Just because amendments 1-8 specifically list rights does not mean that others not listed are not already retained by the people themselves. This amendment preserved the idea that God-given rights are given directly to individuals, not to States or governments.
The 10th amendment clarifies the fact though specific rights are listed, the Constitution is still an express powers document where the only power the federal government has is what is delegated to it by the Constitution. There are no “assumed powers.” The only powers given up by States or the people is what is expressly stated in the Constitution. We are a constitutional Republic whose powers are decentralized in the people and delegated from the bottom-up to States and the Federal Government.
The issues we are facing involving religious liberty, self-defense, peaceful assembly as well as petitioning for redress of grievances are all foundational within the 1st and 2nd Amendments. They lay the groundwork for other rights such as private property, being innocent until proven guilty, impartial juries and bail that is set in proportion to the crime. It seems all of these are on the news virtually every day. They all rest on the statutes of Biblical law given to ancient Israel and incorporated into the system of justice by the time of the American Revolution and the ratification of our Constitution.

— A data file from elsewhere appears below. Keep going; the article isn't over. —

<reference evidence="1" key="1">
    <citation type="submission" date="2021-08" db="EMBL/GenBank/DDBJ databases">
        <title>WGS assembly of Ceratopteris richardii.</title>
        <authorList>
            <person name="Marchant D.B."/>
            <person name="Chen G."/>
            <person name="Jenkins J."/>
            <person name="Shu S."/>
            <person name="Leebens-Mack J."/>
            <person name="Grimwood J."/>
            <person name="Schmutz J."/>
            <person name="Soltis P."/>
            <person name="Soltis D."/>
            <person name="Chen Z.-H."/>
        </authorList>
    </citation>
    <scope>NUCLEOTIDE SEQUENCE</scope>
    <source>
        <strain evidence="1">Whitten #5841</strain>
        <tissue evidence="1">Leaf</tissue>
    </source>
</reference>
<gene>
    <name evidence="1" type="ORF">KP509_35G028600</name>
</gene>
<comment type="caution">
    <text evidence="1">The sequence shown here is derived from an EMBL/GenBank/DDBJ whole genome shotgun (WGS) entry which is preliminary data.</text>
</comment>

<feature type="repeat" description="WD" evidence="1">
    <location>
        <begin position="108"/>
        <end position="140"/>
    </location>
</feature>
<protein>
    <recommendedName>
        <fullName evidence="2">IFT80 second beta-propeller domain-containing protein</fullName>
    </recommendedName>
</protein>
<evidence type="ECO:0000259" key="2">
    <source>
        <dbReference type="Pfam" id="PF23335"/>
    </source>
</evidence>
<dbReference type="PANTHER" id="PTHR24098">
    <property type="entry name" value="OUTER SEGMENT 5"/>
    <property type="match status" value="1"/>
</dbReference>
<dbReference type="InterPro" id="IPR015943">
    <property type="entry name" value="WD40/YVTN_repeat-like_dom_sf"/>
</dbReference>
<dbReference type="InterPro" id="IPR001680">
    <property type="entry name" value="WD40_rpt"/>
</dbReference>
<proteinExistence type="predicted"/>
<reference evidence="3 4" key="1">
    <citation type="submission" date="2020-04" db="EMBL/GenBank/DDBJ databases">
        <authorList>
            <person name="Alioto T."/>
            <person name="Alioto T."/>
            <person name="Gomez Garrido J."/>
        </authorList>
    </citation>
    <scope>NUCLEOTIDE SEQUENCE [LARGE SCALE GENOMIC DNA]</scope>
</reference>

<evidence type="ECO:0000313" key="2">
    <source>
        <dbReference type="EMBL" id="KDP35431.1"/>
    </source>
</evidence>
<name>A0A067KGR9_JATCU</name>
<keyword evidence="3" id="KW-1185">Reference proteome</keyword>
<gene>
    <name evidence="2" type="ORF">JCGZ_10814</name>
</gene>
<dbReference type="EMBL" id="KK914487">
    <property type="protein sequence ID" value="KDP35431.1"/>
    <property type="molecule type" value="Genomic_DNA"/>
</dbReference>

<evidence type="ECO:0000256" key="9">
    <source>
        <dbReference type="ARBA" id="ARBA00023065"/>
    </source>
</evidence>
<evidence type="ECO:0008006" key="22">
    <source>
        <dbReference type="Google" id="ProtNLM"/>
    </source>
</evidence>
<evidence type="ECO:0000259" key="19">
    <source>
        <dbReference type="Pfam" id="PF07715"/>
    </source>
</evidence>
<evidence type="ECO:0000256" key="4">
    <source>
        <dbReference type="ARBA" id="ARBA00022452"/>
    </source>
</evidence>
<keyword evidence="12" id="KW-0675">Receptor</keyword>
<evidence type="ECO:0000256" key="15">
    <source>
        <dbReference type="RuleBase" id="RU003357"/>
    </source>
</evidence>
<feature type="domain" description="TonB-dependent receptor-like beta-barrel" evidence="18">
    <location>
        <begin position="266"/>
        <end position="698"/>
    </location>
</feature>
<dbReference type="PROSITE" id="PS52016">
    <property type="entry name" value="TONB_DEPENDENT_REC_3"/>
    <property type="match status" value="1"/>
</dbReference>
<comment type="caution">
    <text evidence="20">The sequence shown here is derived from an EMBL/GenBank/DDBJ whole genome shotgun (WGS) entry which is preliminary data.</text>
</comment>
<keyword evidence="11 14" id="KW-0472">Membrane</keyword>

Dr. Enoch Cobb Wines, a Congregational minister and author of the landmark book Commentaries on the Laws of the Ancient Hebrews in 1852, desired to set before those of his day the truth that the government and justice system of America was based on Ancient Israel, not Greek or Roman law. A condensed version of Volume 2 of his work was published by the Plymouth Rock Foundation in 1997 and is still available today in our on-line bookstore. E.C. Wines wrote:
“A cheap, speedy, and impartial administration of justice was another of those great ideas, on which Moses founded his civil polity. Under the Hebrew constitution, the poor and the weak were not to be the victims of the rich and the strong. The small as well as the great were to be heard, and equal justice awarded to all, without fear or favor.” Oh that we might have this kind of justice restored today!